I just finished reading Spinning in Circles and Learning from Myself: A Collection of Stories that Slowly Grow Up by Tsara Shelton. This book is not like most of the other books we write about but Tsara Shelton’s collection of stories will give you lots to think about. This author is my daughter’s age but she seems to be wise beyond her years. Her life experiences are are so different than anything I can ever imagine. However Tsara explains it beautifully when she wrote, “Remember, it takes all kinds of personalities to make up a functional and exciting world! Just because we don’t understand one doesn’t make it wrong or bad, just different.”
In 2013 we reviewed the books Miracles Are Made: A Real Life Guide to Autism by Lynette Louise aka THE BRAIN BROAD and Lynette Louise’s rhyming picture book starring a girl with disabilities – The WingMaker. Lynette Louise is the single mother of eight now grown children. Six of her kids were adopted, four boys came from abused homes, and four of the adopted six came with a myriad of challenges, including being on the spectrum of autism.
Tsara’s mother is Lynette Louise and she hired Tsara as her PR person, writing emails, articles and press releases. Tsara had the role of go-between for her mom and Special Needs Book Review when we wrote about Lynette Louise’s books and interviewed Lynette Louise twice. When we learned of Tsara’s book, Spinning in Circles and Learning from Myself, we were looking forward to reading it.
Spinning in Circles and Learning from Myself is not a special needs parenting book but Tsara writes about growing up with family members on the autism spectrum and raising her four children. As the oldest of eight children, she discusses in detail her childhood in Toronto, Ontario, and how she learned to live thanks to her brothers and her mother–all on the autism spectrum. One of her stories is titled “My Autistic Brothers Taught Me Empathy”.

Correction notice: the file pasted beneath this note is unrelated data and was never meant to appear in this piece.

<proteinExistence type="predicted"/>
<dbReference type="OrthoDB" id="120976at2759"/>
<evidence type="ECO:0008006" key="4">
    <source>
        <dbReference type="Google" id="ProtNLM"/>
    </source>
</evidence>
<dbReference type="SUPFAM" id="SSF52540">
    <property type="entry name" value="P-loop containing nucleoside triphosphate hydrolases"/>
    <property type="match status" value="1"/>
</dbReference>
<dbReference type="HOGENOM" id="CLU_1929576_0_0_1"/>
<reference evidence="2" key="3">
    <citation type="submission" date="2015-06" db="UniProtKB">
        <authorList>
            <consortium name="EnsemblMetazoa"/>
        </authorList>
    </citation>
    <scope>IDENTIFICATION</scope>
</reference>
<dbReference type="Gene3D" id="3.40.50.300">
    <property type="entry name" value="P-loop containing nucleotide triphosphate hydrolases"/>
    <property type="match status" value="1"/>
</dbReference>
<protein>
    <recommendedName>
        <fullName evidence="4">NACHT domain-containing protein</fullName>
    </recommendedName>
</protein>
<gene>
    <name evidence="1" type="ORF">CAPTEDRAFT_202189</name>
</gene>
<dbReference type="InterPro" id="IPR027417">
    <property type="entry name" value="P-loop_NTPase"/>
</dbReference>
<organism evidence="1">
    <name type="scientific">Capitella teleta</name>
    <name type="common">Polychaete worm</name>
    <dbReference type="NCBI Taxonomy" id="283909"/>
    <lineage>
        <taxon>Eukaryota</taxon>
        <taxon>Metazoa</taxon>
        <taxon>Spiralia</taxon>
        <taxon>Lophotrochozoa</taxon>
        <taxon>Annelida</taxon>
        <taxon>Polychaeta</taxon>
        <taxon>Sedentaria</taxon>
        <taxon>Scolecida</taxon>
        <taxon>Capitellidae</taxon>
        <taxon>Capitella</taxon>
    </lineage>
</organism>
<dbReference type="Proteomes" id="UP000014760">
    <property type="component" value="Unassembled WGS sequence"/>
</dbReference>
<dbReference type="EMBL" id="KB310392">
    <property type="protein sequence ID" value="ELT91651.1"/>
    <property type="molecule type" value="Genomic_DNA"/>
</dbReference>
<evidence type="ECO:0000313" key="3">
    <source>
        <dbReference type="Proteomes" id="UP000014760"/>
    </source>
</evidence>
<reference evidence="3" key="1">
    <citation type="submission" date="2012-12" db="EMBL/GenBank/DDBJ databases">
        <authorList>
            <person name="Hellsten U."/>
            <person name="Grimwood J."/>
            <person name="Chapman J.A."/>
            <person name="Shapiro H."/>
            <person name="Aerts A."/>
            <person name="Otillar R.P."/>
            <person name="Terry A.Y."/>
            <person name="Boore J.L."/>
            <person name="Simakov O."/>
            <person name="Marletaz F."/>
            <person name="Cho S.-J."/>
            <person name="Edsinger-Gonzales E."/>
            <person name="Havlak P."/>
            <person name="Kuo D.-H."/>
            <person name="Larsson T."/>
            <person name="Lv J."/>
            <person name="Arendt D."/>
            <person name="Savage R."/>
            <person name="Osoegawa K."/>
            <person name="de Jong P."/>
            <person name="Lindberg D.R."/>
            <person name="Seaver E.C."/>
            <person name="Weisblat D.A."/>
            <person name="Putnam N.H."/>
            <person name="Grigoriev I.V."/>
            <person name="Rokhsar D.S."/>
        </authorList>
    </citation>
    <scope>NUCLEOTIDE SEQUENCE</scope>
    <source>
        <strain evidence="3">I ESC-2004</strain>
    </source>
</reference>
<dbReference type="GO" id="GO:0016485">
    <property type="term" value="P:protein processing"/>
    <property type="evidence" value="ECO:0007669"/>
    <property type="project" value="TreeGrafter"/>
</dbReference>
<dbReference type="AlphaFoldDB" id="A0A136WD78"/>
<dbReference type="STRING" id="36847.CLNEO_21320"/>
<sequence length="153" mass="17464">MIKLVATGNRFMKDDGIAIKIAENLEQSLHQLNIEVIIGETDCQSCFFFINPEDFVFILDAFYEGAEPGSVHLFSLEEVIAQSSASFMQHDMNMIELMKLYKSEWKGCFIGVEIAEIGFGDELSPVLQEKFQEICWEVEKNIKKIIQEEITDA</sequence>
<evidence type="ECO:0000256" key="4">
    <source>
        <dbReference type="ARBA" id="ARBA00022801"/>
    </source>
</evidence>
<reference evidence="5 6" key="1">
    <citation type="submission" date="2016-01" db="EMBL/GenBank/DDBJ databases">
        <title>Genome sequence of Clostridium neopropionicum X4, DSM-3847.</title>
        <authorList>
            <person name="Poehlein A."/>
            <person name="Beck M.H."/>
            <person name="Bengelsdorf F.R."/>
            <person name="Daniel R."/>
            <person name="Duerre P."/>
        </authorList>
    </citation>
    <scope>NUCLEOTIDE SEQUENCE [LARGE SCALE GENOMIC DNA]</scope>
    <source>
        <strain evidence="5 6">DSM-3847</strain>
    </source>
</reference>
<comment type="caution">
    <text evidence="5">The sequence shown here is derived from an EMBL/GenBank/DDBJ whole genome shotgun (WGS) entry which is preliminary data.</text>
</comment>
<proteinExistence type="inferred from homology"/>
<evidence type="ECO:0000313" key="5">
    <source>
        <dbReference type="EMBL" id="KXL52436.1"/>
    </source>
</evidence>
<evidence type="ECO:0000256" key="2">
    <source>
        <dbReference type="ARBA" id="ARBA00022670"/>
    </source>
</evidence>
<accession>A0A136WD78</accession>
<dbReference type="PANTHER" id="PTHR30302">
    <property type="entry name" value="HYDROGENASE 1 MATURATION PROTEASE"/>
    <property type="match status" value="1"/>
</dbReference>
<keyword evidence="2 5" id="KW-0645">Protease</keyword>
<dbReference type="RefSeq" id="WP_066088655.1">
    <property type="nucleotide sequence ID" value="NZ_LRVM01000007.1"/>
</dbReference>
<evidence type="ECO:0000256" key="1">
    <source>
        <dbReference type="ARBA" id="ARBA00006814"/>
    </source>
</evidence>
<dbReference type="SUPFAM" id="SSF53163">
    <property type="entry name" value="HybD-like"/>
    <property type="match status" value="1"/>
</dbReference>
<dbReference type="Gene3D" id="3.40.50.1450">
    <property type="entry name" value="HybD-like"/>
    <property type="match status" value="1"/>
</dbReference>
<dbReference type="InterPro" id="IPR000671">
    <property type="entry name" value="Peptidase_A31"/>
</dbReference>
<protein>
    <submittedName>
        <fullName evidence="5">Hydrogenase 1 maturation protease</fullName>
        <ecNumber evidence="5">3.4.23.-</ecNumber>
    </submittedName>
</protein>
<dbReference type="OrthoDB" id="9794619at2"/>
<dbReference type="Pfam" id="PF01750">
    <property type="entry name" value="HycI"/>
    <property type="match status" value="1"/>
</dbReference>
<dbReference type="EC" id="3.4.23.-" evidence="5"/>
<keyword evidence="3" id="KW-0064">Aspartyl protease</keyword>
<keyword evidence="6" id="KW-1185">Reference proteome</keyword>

In a post about her boys she says, “My two youngest son’s are still colored with autism. It is a beautiful part of their personalities and a gift that has been a catalyst for learning and laughing in our family. A gift that we are going to continue to unwrap together.”
Pregnant at 18, her children have always been her everything. She writes, “My husband is black, and I am white. When we met I was a single mother with three kids, two of whom were half Arabic and one of whom was the poster child for Caucasians. Together my husband and I have had a child adding another color to the mix. We really look more like an ad for diversity than a typical family.”
I am a Canadian white woman with a tree hugging granola crunching soul, married to an older black man who has never gone camping and thinks orange soda is healthy.
My husband wants them (kids) to say no to peer pressure. I want them to say no to self-doubt and yes to their hearts.”